Fall Season: 5 Fast Facts You Need to Know

fall season

Getty The fall season starts with the autumn equinox, seen here at Stonehenge in 2017.

Fall season 2019 is upon us. Sorry to inform the summer lovers out there, but September 23 is officially the first day of fall, at least in the Northern Hemisphere. It’s the day the autumnal equinox arrives. With the equinox, though, come the festivities of autumn, many dating back centuries.

Google is celebrating the first day of fall with a Google Doodle and a quote from the English poet John Keats, who once wrote that fall is the “season of mists and mellow fruitfulness.” Google further quoted Keats: “To bend with apples the moss’d cottage trees / And fill all fruit with ripeness to the core.”

Incidentally, on the same day, Google is running a Google Doodle elsewhere in the world that celebrates the first day of spring in the Southern Hemisphere. For that Google Doodle, Google also turned to a poet: Chilean poet Pablo Neruda, who wrote, “Between water and light which unwind the air / Now the Spring is inaugurated / Now the seed is aware of its own growing.”

But why was September 23 chosen for the first day of the fall season in the Northern Hemisphere? What’s the history and traditions of what we now know as fall?

fall season Google doodle

The Fall Season Google Doodle.

Here’s what you need to know about Fall 2019:

1. September 23, 2019 Is the Day of the Autumnal Equinox, the Start of the Fall Season

fall equinox history, fall equinox origins, autumnal equinox history, autumnal equinox origins

Matt Cardy/Getty ImagesWalkers pass trees showing their autumn colours on November 1, 2011 in Bath, England.

What is the autumnal equinox, which visits us on the first day of fall? According to Vox, “both the Northern and Southern hemispheres will experience an equal amount of daylight.” It’s also “the beginning of astronomical fall, with daylight hours continuing to shorten until the winter solstice in December,” Vox reported.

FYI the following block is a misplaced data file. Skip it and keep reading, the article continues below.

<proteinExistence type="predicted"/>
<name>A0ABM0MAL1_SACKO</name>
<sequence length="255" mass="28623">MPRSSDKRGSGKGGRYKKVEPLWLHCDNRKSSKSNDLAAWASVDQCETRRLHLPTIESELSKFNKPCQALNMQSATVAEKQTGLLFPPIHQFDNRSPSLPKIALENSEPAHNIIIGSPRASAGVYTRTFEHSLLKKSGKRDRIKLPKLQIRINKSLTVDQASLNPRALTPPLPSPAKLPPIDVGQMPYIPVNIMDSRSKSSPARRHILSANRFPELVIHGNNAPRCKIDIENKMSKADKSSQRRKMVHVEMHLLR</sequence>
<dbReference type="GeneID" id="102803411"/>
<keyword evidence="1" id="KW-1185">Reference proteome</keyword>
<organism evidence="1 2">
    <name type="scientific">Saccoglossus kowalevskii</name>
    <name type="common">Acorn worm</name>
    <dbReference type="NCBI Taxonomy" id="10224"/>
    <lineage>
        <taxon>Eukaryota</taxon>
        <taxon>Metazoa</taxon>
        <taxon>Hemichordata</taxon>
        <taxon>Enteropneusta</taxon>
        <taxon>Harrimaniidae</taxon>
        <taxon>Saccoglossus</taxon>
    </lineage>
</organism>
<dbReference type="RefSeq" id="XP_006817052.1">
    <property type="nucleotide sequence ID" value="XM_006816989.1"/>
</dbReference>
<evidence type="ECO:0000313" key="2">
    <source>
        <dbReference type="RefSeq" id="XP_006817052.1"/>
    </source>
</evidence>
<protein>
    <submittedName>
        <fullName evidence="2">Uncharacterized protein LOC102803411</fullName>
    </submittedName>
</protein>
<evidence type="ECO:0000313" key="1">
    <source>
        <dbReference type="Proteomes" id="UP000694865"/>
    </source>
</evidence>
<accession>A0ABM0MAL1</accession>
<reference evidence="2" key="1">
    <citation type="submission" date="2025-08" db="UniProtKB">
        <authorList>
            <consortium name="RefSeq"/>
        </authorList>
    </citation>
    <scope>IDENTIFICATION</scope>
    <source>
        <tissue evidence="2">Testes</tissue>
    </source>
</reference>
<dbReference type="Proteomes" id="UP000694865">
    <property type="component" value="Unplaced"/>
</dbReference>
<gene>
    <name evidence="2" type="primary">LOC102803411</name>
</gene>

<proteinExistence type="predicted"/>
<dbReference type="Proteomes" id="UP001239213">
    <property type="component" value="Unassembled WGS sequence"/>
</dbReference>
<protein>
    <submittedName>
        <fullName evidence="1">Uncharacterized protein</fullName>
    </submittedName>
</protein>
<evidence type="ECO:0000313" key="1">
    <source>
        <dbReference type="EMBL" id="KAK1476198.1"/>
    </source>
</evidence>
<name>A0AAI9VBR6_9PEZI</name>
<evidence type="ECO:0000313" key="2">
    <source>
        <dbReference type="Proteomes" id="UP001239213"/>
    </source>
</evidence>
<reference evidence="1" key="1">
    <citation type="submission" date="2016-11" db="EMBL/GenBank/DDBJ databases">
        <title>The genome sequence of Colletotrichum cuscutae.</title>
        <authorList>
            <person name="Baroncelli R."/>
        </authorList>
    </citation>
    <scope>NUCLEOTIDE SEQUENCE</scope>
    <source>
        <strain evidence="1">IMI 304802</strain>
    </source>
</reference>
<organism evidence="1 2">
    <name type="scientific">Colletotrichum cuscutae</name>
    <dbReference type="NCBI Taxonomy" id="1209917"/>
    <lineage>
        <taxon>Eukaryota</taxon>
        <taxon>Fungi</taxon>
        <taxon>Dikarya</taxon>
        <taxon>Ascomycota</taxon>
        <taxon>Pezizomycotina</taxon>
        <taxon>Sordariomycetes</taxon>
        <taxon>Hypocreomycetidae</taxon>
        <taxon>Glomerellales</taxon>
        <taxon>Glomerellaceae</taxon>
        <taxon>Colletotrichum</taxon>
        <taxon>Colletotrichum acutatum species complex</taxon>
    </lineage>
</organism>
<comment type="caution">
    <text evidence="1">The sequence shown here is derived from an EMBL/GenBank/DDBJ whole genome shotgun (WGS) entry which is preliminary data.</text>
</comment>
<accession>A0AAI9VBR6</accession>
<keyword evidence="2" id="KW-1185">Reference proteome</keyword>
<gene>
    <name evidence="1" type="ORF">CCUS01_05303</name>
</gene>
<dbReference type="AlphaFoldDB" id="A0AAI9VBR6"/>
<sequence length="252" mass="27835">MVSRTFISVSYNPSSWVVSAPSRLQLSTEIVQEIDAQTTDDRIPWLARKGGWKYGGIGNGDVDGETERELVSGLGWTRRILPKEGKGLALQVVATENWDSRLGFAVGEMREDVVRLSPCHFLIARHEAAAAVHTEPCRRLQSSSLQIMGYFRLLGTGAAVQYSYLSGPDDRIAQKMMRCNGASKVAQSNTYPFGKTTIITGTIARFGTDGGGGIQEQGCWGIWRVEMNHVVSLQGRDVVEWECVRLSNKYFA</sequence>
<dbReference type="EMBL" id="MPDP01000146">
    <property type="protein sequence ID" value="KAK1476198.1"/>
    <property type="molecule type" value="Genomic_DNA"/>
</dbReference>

When does the equinox occur? Vox explains the phenomenon occurs at 3:50 a.m. Eastern on September 23, 2019 “when the sun is directly in line with the equator.”

According to History.com, the fall equinox heralds the first full day of fall, and it’s not on September 23 every year but always falls between September 21 and September 24.

Fall lasts until the winter solstice in December.

2. Many Cultures Have Rituals & Harvest Festivals Associated With the Arrival of Fall & the Autumn Equinox

fall equinox history, fall equinox origins, autumnal equinox history, autumnal equinox origins

Macdiarmid/Getty ImagesDruids celebrate the Autumn equinox on Primrose Hill on September 22, 2009 in London, England.

To many of the world’s cultures, there are stories, festivals, and other celebrations to mark the September equinox. Some of these are associated with the Harvest Moon which, in turn, is associated with the autumnal equinox and the arrival of fall.

For example, ancient Greeks believed that the goddess Persephone was returning to the underworld to join her husband Hades, History.com reported. In China, a harvest festival ignites around the Harvest Moon, which is the “full moon that falls closest to the autumnal equinox,” the site reported, adding that this tradition dates back to the Shang dynasty.

According to History.com, other cultures with autumnal equinox traditions include Japanese Buddhists (they celebrate the holiday Higan); Vietnamese people, who also celebrate the Harvest Moon; fall harvest festivals held near the Harvest Moon in Great Britain, borrowing from practices associated with the pagans; and modern pagans (who celebrate a feast they call Mabon.)